Emanuel Youkhana, a priest of the Assyrian Church of the East, told the Catholic News Agency that he thinks a withdraw with no guarantees “opens up the gates of Hell.”

“I expect this decision will force the Christian community to flee, to migrate once again,” he said. “They still have fresh in their collective memory the genocide that took place against them by the Ottoman Turks in 1915.

According to the Christian post, the priest warned that the withdraw will “lead to more fears, concerns and a bleeding of the Christian population to leave Syria.”

According to the Christian Broadcasting Network, a Kurdish pastor wrote a letter to President Trump telling him that his decision for a withdraw caused some people in his community to cry.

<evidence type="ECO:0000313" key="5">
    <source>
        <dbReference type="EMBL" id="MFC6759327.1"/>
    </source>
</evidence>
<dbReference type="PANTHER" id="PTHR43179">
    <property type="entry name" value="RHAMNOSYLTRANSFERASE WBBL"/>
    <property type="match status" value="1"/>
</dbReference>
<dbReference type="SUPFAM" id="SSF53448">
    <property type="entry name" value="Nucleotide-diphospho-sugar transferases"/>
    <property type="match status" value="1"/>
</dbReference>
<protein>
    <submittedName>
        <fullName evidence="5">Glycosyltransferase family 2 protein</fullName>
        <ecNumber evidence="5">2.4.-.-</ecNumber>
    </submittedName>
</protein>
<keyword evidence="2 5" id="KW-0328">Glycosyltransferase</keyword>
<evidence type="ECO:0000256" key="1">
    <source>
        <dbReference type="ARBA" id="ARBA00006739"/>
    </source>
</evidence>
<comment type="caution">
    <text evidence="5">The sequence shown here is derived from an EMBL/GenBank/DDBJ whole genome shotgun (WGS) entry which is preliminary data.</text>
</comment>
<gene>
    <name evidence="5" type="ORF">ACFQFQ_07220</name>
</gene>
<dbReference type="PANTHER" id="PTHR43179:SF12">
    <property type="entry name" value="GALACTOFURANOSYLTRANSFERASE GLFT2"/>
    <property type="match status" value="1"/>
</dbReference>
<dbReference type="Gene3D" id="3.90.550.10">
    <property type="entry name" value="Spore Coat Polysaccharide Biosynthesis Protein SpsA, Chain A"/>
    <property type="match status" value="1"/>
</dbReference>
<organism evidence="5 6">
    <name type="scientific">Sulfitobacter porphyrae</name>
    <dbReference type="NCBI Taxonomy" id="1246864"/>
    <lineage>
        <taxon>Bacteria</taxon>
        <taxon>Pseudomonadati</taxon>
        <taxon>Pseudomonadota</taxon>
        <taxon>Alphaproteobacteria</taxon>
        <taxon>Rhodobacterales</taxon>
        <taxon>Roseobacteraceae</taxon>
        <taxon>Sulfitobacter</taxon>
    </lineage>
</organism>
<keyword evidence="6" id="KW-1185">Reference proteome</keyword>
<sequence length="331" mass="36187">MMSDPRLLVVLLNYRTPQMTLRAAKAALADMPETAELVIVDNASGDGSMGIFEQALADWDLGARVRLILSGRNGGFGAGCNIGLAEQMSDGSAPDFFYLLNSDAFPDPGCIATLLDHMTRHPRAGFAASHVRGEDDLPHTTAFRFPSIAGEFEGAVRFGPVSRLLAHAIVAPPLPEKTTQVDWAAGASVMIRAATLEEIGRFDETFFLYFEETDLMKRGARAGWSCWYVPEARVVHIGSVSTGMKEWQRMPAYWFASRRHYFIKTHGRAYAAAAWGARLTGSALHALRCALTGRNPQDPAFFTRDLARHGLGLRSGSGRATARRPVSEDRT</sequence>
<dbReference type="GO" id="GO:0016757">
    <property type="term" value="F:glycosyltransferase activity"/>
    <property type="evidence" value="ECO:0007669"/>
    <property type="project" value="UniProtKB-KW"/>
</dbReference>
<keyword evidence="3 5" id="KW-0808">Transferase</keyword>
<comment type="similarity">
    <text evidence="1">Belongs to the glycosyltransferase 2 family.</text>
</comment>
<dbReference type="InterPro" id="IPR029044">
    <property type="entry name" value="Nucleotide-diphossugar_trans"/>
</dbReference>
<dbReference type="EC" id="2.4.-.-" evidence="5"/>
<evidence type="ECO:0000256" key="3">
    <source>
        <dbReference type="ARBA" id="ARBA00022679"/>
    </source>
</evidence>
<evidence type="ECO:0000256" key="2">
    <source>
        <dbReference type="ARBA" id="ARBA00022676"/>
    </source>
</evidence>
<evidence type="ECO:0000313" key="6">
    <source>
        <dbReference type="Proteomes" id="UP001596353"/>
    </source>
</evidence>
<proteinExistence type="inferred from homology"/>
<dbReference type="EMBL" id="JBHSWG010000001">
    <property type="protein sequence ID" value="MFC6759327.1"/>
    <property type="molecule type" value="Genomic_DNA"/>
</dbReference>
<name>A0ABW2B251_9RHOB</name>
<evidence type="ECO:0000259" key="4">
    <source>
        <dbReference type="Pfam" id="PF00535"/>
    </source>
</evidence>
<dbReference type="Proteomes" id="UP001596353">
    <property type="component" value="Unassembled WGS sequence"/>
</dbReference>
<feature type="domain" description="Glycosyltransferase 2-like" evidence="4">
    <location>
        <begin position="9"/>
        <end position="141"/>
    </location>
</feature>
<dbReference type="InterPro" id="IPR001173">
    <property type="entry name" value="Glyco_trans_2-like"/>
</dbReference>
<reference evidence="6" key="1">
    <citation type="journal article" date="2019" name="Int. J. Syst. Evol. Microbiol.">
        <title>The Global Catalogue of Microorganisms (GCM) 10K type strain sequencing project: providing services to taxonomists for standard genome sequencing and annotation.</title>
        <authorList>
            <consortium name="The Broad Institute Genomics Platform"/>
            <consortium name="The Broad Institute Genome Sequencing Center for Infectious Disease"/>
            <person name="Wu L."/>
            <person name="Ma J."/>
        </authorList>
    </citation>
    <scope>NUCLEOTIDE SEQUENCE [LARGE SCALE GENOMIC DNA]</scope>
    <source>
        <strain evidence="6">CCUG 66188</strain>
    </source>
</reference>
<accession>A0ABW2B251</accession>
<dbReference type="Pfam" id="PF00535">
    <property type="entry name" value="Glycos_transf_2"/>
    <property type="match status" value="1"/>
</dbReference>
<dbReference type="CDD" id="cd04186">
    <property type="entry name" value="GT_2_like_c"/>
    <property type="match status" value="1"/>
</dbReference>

“Our sisters and brothers cooperated and fought alongside your sons and daughters to defeat ISIS,” the pastor wrote.

“Their precious blood was shed on the same ground for the sake of freedom and humanity. This means we’re much more than just friends but brothers who share an inheritance. Surely your support prevented them from a certain genocide either by terrorists or their supporters. Briefly; you restored their hope and the righteousness of their cause. You made them believe that God still loves the Kurds, still cares about them, still considers them as He does your great nation.”

The European Syriac Union has called on European allies to consider “what will happen if there is no replacement of U.S. forces.”